February 28, 2000 12:00 PM

The Big One

American Beauty’s Oscar-nominated Kevin Spacey, who next plays Danny DeVito’s salesman sidekick in the drama The Big Kahuna, due in April, says he made a sizable first impression on his costar. “I met Danny when I auditioned for a role in Hoffa,” says Spacey, 40, referring to DeVito’s 1992 directorial take on the life of Teamster boss Jimmy Hoffa. “We were sitting in his office at 20th Century Fox, having a conversation. Part of an old set was leaning against a wall. Suddenly, we had a little trembler or an earthquake. I was beaned on the head by this gigantic board. I was lying on the floor, sobbing. Danny is going, ‘Oh, my God, I’ve killed him!’ ”

Eyeliner Notes

Good golly, indeed. Even Little Richard can’t believe he’s still pounding the ivories at 67. “I thought I’d be long gone by now,” says the famed rocker, born Richard Wayne Penniman. “Elvis is gone, John Lennon is gone, so many of the great ones. Why am I still here?” Well, at least partly because of some clean living. “I don’t do drugs no more,” he says, “not even them messed-up cigarettes.” But Richard implies he still has a strong addiction to one substance. Asked if he has any complaints about the Feb. 20 NBC biopic Little Richard, starring Leon (Waiting to Exhale), he says, “They didn’t use near enough makeup.”

Love Object

Even celebs are fans. Here’s a case study: Jennifer Love Hewitt, who will play classic screen queen Audrey Hepburn in an ABC biopic airing March 27, says that her contemporary movie idol is Gwyneth Paltrow. In a big way. “I think she’s amazing,” says Hewitt, 21. “The night before she won her Oscar, I sent her three dozen pink roses to match her dress, and I wrote a two-page letter telling her what a role model she is to me and how much I respect her work. She sent me a letter back the following week, and I have it framed—it’s my favorite thing.” The Time of Your Life star finally met Paltrow, 27, recently. “When I was at the Golden Globes,” she says, “she came up to me and gave me a hug for the flowers. I thought I was going to pass out. I was absolutely going to have a heart attack.”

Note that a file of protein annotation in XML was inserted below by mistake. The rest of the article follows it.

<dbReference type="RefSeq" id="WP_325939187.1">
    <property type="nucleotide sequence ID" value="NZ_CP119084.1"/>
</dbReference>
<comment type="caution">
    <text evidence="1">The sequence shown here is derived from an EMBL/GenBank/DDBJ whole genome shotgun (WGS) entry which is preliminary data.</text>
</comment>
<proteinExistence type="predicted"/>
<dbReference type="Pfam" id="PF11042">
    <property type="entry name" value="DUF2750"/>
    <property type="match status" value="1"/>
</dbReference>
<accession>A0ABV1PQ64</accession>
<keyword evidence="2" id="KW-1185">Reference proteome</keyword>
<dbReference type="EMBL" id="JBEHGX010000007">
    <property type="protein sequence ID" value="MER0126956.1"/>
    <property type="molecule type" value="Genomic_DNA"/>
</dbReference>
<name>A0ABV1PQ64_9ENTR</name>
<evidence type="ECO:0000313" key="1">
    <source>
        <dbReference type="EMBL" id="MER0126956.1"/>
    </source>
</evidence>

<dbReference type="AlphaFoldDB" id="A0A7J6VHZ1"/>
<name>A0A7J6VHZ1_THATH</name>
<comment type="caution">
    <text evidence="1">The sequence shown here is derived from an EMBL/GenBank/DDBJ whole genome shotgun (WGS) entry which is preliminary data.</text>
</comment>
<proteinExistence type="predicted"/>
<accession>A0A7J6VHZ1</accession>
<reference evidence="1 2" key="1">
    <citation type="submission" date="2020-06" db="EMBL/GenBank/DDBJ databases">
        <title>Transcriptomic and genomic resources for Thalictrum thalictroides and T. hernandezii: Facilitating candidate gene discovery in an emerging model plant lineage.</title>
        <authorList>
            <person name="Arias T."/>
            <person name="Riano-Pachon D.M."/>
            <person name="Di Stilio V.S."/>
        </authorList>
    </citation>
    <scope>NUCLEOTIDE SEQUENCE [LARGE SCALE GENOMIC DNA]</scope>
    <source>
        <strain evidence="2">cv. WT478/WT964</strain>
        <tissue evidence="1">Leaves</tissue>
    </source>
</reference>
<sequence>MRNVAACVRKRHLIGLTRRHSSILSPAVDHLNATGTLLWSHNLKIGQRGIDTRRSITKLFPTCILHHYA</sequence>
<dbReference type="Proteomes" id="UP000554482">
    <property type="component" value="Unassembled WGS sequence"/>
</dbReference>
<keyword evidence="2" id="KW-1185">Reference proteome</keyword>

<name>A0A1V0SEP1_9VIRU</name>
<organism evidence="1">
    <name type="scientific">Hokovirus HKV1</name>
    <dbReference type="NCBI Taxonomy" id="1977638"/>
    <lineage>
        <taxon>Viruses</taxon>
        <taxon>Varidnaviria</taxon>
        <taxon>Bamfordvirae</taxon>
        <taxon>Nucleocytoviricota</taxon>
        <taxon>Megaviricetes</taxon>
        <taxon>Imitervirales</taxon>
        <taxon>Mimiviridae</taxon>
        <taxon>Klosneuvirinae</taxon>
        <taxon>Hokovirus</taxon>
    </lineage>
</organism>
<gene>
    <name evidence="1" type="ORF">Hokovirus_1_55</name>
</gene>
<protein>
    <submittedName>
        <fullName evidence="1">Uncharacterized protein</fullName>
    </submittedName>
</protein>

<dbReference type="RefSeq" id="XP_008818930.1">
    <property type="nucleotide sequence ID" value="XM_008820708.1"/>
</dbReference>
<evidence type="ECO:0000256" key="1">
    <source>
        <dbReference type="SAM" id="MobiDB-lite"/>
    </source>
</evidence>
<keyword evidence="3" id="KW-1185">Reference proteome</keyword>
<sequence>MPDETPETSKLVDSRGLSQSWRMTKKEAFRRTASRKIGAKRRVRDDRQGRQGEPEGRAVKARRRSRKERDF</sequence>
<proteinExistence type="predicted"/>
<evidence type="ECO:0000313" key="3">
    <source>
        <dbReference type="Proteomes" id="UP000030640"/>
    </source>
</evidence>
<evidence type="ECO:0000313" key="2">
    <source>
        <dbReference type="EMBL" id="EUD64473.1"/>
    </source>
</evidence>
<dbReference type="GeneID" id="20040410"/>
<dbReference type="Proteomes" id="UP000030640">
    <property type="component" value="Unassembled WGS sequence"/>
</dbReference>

Executive Decision

“I’m just trying to spread the California gospel,” says former Full House star John Stamos of serving as an executive producer of the ABC miniseries The Beach Boys: An American Family (see review, page 27), airing Feb. 27-28. “I think I’ve been their biggest fan over the years.” So why didn’t the actor, who has toured with the Beach Boys as a guest drummer for 15 years, cast himself as one of the fab five? “I developed it for myself to play Dennis [Wilson],” says Stamos, 36, referring to the original drummer who drowned in a 1983 accident. “He’s a fascinating character that I’ve always wanted to play. But we decided to concentrate on the early years. And I realized one morning when I woke up that I’m too old to play 16,17 years old. So I had to fire myself. I left a message on my machine, saying, ‘Stamos, you’re out!’ ”

Three Sisters

Diane Keaton slid easily into her role as a successful magazine editor with two sisters—Meg Ryan and Lisa Kudrow—in the new bittersweet comedy Hanging Up. “I am one of three sisters. In fact, so is Meg, which is so weird,” says Keaton, 54, who also directed the film. “I liked playing the famous sister in the movie. That struck me because in a family where one person is famous, it seems the others get neglected. And the funny thing is the famous person is often the one you don’t want to be around.” Not that the actress is speaking from personal experience. “No, no,” she insists, “I don’t know anybody like that!”

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